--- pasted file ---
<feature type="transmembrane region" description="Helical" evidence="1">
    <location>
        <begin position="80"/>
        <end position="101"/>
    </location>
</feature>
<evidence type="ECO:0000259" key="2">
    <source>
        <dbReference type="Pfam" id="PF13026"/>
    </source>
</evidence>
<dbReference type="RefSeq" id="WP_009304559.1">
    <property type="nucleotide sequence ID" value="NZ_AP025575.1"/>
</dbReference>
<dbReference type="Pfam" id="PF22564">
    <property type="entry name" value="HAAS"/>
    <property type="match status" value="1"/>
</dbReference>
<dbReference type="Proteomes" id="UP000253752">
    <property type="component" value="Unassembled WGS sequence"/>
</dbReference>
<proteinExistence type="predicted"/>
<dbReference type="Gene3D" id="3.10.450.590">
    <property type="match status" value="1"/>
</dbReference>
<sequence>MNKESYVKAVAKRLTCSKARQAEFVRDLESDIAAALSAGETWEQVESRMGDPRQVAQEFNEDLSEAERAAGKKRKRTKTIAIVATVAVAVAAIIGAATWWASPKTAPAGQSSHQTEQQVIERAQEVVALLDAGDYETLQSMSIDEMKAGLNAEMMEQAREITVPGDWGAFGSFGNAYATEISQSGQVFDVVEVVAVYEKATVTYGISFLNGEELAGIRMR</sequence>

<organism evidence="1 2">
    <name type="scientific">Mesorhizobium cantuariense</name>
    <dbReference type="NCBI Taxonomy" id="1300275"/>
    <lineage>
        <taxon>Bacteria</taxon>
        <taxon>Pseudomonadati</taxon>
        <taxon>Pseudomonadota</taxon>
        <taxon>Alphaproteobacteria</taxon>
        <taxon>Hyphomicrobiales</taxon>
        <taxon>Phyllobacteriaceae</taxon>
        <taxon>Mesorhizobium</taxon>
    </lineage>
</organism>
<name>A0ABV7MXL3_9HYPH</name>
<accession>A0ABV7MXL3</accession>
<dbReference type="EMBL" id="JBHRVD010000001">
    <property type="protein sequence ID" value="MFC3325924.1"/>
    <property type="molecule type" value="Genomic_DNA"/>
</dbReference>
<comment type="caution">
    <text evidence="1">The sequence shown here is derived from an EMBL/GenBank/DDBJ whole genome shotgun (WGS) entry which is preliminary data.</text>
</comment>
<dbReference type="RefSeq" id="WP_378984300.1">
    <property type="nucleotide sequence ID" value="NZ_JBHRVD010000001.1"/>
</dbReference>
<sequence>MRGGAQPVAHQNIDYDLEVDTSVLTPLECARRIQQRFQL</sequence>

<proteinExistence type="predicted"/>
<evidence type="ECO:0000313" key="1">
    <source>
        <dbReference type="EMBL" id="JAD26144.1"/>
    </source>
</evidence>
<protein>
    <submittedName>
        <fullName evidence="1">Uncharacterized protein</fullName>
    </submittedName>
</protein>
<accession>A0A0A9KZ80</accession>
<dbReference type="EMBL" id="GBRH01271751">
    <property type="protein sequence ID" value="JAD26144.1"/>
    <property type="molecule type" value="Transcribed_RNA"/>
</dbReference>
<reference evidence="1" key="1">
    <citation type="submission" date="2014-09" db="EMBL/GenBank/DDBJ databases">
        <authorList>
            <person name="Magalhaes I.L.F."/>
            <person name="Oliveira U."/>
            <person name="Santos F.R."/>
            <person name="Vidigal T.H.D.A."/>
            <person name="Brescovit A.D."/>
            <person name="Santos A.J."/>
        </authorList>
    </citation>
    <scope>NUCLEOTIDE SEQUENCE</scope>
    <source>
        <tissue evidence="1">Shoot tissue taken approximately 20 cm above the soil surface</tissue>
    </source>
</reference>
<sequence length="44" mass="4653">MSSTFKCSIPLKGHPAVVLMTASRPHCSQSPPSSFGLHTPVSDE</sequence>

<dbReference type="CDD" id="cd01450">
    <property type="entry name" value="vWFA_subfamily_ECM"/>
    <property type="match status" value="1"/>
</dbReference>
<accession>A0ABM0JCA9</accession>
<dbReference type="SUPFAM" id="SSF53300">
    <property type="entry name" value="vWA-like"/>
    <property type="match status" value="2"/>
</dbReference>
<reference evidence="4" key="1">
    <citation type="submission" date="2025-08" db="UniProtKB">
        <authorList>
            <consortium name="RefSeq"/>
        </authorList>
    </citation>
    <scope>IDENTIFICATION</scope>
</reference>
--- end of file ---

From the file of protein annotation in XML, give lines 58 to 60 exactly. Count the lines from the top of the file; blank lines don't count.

</evidence>
<protein>
    <submittedName>